The Lyndhurst, 88-90 Queens Road, http://www.thelyndhurstreading.co.uk

6. Gaeng massaman, Thai Table

The ultimate comfort food.

Most Thai food I can take or leave, but I always console myself with knowing that the bit at the end, where all that’s left is the coconut rice and the warming, aromatic sauce, is the best part. Thai Table’s massaman curry turns that on its head because although that bit is still amazing, the beef is simply spectacular – cooked until it completely falls apart, no resistance or (worse still) bounce at all. If I was feeling a bit defeated by life, or worried about the state of the world, I can’t think of any dish on this list I would sooner eat. The spice is there, but sweetened with the coconut milk and the fish sauce the whole thing comes out feeling like an embrace.

Thai Table, 8 Church Road, http://www.thaitable.co.uk/

7. Lamb shawarma wrap, Bakery House

The sandwich of the gods.

Bakery House’s menu is an embarrassment of riches, many of which could easily have made it onto this list. The baby chicken, more boneless than a Tory Remainer and far more appetising, is one of my favourite things to eat there – as are the perfectly light falafel, not to mention the chicken livers, in a rich sauce which manages to be both fruity and fiery. But in the end, it was impossible to look past the lamb shawarma. How Bakery House manages to pack such rich flavour into shards of lamb I will never know, but when you team that up with a smudge of tahini, salad and sharp, crisp pickles you have the perfect sandwich. Well worth a short lunchtime walk out of town and miles better than anything you could pick up at the likes of Pret A Manger.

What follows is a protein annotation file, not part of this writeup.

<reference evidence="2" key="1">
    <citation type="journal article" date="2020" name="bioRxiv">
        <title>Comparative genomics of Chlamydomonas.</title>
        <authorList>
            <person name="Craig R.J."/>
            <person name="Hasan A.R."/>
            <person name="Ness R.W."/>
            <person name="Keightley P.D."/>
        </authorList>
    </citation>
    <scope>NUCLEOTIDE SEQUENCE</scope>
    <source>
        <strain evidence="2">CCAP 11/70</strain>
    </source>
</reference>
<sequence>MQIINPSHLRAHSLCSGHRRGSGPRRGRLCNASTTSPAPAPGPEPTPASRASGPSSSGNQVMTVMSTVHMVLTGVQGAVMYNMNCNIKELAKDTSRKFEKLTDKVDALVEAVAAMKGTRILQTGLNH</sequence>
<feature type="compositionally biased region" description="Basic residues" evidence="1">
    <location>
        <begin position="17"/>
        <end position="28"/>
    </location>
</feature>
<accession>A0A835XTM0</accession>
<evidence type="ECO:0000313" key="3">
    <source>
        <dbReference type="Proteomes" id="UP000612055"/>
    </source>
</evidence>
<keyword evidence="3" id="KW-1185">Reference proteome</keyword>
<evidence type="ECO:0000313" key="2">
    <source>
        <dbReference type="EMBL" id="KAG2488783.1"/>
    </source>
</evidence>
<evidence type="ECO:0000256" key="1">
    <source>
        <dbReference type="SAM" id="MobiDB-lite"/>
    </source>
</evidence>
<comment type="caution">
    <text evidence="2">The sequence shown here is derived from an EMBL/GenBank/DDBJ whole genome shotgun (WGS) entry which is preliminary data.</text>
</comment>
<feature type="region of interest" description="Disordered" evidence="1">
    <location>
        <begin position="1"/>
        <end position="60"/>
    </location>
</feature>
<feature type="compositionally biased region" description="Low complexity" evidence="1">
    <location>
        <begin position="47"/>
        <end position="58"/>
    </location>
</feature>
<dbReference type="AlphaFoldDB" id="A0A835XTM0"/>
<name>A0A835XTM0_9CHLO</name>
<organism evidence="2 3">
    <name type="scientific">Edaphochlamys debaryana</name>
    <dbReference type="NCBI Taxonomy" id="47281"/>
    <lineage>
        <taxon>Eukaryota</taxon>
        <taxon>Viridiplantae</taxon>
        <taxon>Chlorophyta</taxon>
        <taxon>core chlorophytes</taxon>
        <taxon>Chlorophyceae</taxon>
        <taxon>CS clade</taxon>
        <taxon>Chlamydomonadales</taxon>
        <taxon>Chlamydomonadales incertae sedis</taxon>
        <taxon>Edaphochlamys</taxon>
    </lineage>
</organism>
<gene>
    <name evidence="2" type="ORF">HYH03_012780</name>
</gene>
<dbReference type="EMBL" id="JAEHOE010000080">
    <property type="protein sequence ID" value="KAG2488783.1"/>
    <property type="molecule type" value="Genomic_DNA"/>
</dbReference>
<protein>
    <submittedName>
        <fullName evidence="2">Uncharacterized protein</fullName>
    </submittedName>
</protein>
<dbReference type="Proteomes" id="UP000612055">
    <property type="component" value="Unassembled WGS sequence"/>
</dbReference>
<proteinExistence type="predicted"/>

Bakery House, 82 London Street, http://bakeryhouse.co/

8. Quiche Lorraine, Workhouse Coffee

Greg’s 1, Gregg’s 0.

Workhouse Coffee might not be everybody’s first choice of a lunch venue. It has little to offer the tea drinker – owner Greg Costello seems to hold tea drinkers in much the same regard as I hold members of Britain First – and you may want somewhere with wi-fi, or comfy seats, or even a readily accessible loo. You might want to see the prices of everything clearly listed, and who could blame you? These are all fair challenges, but what you can’t knock is the wide array of baked goods and sandwiches he lays on (figuratively not literally, thank Christ). I once Tweeted that Workhouse’s quiche Lorraine should be available on the NHS and I stand by that. It’s a marvel: crumbly buttery pastry, creamy egg, salty bacon and ribbon upon ribbon of sweet, caramelised onion. Order one for lunch when you have some time to spare (they don’t arrive at your table too quickly) and properly take your time eating one of Reading’s great dishes. Far more expensive than the steak bakes up the road on the market place, but worth every single penny. I’ve eaten this many times, but never stopped to take a photograph: I think that tells its own story.